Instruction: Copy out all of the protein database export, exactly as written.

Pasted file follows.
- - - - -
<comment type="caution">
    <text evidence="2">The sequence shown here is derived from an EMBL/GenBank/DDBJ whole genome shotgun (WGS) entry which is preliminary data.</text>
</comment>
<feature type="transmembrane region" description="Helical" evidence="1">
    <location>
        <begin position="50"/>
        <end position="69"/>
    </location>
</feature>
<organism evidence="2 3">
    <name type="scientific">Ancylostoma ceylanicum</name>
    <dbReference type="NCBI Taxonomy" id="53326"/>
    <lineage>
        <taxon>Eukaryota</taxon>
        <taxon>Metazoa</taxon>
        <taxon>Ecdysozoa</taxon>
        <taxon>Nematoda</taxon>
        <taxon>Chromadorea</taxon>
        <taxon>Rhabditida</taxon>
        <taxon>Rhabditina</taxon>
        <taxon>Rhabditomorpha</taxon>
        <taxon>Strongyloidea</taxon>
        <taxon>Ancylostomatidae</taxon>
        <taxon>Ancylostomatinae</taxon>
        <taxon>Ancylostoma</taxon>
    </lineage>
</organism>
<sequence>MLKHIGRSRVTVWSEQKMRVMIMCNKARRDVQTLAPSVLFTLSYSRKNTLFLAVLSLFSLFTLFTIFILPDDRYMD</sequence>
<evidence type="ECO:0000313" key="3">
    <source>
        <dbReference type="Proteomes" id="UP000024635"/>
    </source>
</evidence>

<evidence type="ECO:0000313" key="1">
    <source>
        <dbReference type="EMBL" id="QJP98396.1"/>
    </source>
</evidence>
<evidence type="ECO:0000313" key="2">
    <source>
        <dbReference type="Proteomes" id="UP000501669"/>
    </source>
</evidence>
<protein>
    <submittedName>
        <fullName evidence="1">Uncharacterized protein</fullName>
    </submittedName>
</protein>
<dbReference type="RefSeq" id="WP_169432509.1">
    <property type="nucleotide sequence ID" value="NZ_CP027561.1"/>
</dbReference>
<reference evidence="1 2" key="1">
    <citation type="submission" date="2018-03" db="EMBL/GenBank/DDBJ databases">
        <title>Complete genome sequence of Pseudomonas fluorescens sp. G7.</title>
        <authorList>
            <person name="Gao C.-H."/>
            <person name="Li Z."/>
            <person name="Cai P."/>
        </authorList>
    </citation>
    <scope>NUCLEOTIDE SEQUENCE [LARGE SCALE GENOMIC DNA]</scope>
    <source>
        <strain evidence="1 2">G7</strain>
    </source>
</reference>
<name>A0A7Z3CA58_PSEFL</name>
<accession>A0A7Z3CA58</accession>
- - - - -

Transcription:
<comment type="caution">
    <text evidence="2">The sequence shown here is derived from an EMBL/GenBank/DDBJ whole genome shotgun (WGS) entry which is preliminary data.</text>
</comment>
<feature type="transmembrane region" description="Helical" evidence="1">
    <location>
        <begin position="50"/>
        <end position="69"/>
    </location>
</feature>
<organism evidence="2 3">
    <name type="scientific">Ancylostoma ceylanicum</name>
    <dbReference type="NCBI Taxonomy" id="53326"/>
    <lineage>
        <taxon>Eukaryota</taxon>
        <taxon>Metazoa</taxon>
        <taxon>Ecdysozoa</taxon>
        <taxon>Nematoda</taxon>
        <taxon>Chromadorea</taxon>
        <taxon>Rhabditida</taxon>
        <taxon>Rhabditina</taxon>
        <taxon>Rhabditomorpha</taxon>
        <taxon>Strongyloidea</taxon>
        <taxon>Ancylostomatidae</taxon>
        <taxon>Ancylostomatinae</taxon>
        <taxon>Ancylostoma</taxon>
    </lineage>
</organism>
<sequence>MLKHIGRSRVTVWSEQKMRVMIMCNKARRDVQTLAPSVLFTLSYSRKNTLFLAVLSLFSLFTLFTIFILPDDRYMD</sequence>
<evidence type="ECO:0000313" key="3">
    <source>
        <dbReference type="Proteomes" id="UP000024635"/>
    </source>
</evidence>

<evidence type="ECO:0000313" key="1">
    <source>
        <dbReference type="EMBL" id="QJP98396.1"/>
    </source>
</evidence>
<evidence type="ECO:0000313" key="2">
    <source>
        <dbReference type="Proteomes" id="UP000501669"/>
    </source>
</evidence>
<protein>
    <submittedName>
        <fullName evidence="1">Uncharacterized protein</fullName>
    </submittedName>
</protein>
<dbReference type="RefSeq" id="WP_169432509.1">
    <property type="nucleotide sequence ID" value="NZ_CP027561.1"/>
</dbReference>
<reference evidence="1 2" key="1">
    <citation type="submission" date="2018-03" db="EMBL/GenBank/DDBJ databases">
        <title>Complete genome sequence of Pseudomonas fluorescens sp. G7.</title>
        <authorList>
            <person name="Gao C.-H."/>
            <person name="Li Z."/>
            <person name="Cai P."/>
        </authorList>
    </citation>
    <scope>NUCLEOTIDE SEQUENCE [LARGE SCALE GENOMIC DNA]</scope>
    <source>
        <strain evidence="1 2">G7</strain>
    </source>
</reference>
<name>A0A7Z3CA58_PSEFL</name>
<accession>A0A7Z3CA58</accession>